Official Guide to Edinburgh

Celebrating Chinese New Year in Edinburgh 2021

01 February 2021

Giant Lanterns Of China 600X250

Just when you thought there couldn’t possibly be any more reasons to celebrate, gather with your family and friends round a big table (or laptop screen!) and eat, drink and be merry we come along with a reminder that Chinese New Year is approaching. 

Read on for some great ideas for celebrating the turn of the Chinese New Year right here at home. 

Chinese New Year in Edinburgh - when is it? 

The New Year begins on Friday 12 February 2021 and festivities traditionally last for sixteen days. It’s later than the 1 January New Year because the Chinese calendar doesn’t follow the same cycle as the Gregorian one. And you probably know that each year cycle aligns with an animal on the Chinese Zodiac and this year we’re under the keen eye of the Ox. 

2021 = Year of the Ox 

 Year Of The Ox 2021 Edinburgh

In Chinese astrology, if you’re born in the Year of the Ox then you’re of strong and determined nature, so watch out any soon-to-be-parents, you’ve got some battles in front of you! 

And if being determined is one of your own personality traits - maybe you were born under the Ox? Stand up if you were born in 1961, 1973, 1985, 1997 or 2009! 

How to celebrate Chinese New Year in Edinburgh 

This year, due to Covid19 guidelines, the programme will be a mix of online events, promotions, outdoor installations and walking trails.

In addition to the celebrated Official Chinese New Year Concert, Edinburgh Castle will be lighting red to mark the occasion, the Golden Monkey art installation at The Royal Botanic Garden Edinburgh will continue and will be joined by a Chinese Coo installation on the Royal Mile later in the year.

The Scottish Confucius Institute for Business & Communication at HeriotWatt University will be hosting a series of online tutorials – everything from Tai Chi to Chinese New Year Cookery.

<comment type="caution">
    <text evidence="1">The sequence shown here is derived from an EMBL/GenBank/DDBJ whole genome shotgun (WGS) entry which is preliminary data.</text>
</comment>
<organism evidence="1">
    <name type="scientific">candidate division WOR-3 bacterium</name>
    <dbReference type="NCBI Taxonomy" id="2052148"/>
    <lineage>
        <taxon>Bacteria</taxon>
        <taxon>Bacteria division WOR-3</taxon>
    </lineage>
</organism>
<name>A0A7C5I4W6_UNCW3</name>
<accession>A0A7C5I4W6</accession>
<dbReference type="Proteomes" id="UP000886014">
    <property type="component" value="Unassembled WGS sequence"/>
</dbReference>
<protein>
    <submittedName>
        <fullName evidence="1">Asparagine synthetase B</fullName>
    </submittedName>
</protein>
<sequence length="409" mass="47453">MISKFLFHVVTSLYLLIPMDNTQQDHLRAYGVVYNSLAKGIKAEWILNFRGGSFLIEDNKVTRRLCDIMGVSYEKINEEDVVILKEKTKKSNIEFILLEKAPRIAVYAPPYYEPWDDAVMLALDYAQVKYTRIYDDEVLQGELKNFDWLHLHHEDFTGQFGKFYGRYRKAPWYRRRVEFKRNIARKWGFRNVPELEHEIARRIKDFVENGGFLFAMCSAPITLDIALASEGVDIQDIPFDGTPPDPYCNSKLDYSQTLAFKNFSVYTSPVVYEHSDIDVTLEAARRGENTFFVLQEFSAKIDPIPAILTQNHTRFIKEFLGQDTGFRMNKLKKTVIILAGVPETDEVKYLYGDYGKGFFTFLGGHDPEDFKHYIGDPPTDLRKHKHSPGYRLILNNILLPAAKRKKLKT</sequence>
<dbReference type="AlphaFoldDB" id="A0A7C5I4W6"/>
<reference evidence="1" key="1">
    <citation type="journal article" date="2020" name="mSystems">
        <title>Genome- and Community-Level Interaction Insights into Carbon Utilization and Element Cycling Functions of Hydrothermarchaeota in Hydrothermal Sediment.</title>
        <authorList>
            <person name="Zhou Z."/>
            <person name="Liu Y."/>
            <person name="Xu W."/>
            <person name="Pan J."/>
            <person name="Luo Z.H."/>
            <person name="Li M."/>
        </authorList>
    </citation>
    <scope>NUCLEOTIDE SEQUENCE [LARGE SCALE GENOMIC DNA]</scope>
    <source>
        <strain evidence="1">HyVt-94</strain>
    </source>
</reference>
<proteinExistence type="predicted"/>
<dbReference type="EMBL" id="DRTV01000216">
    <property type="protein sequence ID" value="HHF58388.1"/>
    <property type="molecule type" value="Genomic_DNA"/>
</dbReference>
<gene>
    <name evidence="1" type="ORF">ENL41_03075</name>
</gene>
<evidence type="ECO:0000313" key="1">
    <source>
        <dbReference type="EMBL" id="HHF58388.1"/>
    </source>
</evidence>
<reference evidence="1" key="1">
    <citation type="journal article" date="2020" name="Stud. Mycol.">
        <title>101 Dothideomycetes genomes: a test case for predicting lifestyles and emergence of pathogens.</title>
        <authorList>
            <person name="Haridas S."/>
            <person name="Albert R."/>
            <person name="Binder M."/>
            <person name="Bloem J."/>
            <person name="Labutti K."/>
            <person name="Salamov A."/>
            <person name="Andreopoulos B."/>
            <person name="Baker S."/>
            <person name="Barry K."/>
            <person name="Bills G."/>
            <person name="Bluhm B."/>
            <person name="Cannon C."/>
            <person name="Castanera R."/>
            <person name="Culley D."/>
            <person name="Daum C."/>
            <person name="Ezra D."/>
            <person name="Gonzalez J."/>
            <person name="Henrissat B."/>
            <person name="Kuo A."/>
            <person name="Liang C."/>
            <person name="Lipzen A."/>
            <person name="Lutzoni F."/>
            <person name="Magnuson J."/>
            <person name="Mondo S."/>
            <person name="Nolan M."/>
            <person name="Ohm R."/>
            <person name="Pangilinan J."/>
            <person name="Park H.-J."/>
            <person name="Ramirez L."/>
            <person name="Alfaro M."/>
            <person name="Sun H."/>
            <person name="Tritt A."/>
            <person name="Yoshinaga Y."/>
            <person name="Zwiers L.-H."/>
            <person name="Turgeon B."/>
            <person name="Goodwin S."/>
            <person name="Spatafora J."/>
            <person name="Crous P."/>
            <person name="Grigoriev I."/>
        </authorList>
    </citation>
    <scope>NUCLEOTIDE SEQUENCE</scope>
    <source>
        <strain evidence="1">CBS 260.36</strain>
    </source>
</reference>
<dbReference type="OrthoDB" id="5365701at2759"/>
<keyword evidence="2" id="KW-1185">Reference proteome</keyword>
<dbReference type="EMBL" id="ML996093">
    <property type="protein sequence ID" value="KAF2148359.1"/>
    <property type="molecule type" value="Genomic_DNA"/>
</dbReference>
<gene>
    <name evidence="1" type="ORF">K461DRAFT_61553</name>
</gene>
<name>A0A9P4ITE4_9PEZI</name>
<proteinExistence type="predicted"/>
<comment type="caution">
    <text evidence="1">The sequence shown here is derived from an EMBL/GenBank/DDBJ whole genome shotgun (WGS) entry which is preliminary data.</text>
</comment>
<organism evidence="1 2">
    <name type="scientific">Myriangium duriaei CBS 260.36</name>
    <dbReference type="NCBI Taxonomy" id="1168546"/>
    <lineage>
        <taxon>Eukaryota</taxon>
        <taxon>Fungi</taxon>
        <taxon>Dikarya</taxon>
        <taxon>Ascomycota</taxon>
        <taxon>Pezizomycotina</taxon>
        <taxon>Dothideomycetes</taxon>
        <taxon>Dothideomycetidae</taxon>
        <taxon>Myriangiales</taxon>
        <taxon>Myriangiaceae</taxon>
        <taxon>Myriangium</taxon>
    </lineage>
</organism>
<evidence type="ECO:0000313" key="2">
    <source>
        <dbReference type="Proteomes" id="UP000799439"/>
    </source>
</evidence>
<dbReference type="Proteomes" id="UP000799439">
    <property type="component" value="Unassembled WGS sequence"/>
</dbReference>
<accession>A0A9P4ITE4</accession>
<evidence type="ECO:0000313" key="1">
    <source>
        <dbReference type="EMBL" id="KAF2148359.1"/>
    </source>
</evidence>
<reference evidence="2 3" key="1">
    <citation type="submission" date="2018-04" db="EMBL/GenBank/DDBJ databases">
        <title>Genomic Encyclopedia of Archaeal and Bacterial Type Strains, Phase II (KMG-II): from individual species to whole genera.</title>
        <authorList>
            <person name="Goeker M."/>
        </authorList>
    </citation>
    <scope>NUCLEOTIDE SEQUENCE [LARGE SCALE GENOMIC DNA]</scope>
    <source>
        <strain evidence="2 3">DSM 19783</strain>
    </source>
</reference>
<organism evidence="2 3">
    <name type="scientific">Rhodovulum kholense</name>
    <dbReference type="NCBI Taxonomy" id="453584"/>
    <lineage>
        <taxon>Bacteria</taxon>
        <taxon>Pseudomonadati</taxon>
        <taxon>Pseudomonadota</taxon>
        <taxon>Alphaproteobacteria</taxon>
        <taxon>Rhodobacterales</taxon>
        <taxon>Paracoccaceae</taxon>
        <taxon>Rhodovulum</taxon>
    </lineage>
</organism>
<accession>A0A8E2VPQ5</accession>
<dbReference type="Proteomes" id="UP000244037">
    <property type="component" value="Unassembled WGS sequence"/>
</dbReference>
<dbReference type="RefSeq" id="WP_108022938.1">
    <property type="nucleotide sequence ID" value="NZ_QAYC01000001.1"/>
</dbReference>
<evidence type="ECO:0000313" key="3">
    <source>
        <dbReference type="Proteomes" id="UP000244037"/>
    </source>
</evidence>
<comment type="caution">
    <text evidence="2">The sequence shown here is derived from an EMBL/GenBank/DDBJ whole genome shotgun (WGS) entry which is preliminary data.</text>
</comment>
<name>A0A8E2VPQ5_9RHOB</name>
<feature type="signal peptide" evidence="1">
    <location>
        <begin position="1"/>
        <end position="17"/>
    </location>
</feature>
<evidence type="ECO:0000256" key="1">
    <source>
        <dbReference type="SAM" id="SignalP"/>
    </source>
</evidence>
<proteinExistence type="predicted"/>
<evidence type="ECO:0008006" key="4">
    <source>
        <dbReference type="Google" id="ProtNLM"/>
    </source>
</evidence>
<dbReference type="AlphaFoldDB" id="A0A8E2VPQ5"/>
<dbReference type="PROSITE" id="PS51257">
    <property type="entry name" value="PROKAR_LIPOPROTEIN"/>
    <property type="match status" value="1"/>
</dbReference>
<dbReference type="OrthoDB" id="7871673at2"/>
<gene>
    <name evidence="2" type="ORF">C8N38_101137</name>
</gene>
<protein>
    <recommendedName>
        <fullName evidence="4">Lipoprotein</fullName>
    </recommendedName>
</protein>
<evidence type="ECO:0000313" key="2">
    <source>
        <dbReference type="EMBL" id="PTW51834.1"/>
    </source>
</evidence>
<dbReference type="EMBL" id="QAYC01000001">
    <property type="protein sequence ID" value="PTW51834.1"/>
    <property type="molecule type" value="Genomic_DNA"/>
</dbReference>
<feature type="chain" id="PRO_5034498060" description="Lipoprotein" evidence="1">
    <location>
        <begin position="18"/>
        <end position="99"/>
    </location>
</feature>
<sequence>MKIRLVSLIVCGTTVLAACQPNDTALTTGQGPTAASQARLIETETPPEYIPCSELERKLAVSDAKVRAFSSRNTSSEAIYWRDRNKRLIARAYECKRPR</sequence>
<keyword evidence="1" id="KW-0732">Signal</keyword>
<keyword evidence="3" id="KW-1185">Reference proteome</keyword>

The official Chinese New Year Gala Concert, held annually at The Usher Hall, moves online with the Qindao Opera House Symphony Orchestra performing Soaring Dragon, Leaping Tiger, as well as performances of Chinese folk music, a Chinese children’s orchestra and Scottish piping and country dancing.  The Gala Concert will be broadcast in China and Scotland on Saturday 13 February.    

Full listings and activities can be found here 

If you're looking for some traditional ways to celebrate at home this year, here's some ideas to get you started:

Sweep away the dust

Okay, we know this doesn’t sound fun (like, at all) but Chinese New Year revellers spend weeks preparing for New Year and ‘sweeping away the dust’ is an important part of this. It represents saying goodbye to the old year, to welcome in the new.

Decorate your house 

Chinese Caves

Spend an afternoon making Chinese New Year decorations like lanterns, paper chains and fans. It’s always fun digging out the art supplies and making your living room look colourful, but the decorations serve the more important purpose of warding off evil to allow health, peace and blessings.

Enjoy a reunion dinner 

Like all great celebrations, Chinese New Year calls for feasting and the New Year’s Eve dinner is a vital part of the traditions. Host your own feast at home and hook up with your family and friends online to enjoy a reunion feast together. 

Many new year foods are symbolic, so remember to include a few lucky foods this year to maximise your chances of a happy new year! 

Fish - prosperity

Spring rolls & dumplings - wealth 

Noodles - happiness and long life

Rice balls - family togetherness 

Enjoy a stroll around a Chinese garden

49 The Ting Hero

If you’re looking to stretch your legs, and the rules allow it, then there’s no better way to enjoy peaceful Chinese culture than wandering around the Royal Botanic Gardens. 

Gardens play an essential role in Chinese culture as they’re considered a life-long source of pleasure, relaxation and learning. The Royal Botanic Gardens have over 1600 plant species collected from China and have a long standing relationship with Chinese botanical gardens in China. Enjoy some peace and tranquility in The Ting, a traditional Chinese pavilion which sits amongst the Chinese garden area. 

At the time of writing, the gardens are open by appointment only, so please check ahead before visiting.

Happy New Year to you and yours! 

Wishing you and your family a very healthy, safe, prosperous and Happy New Year from the team here at This is Edinburgh.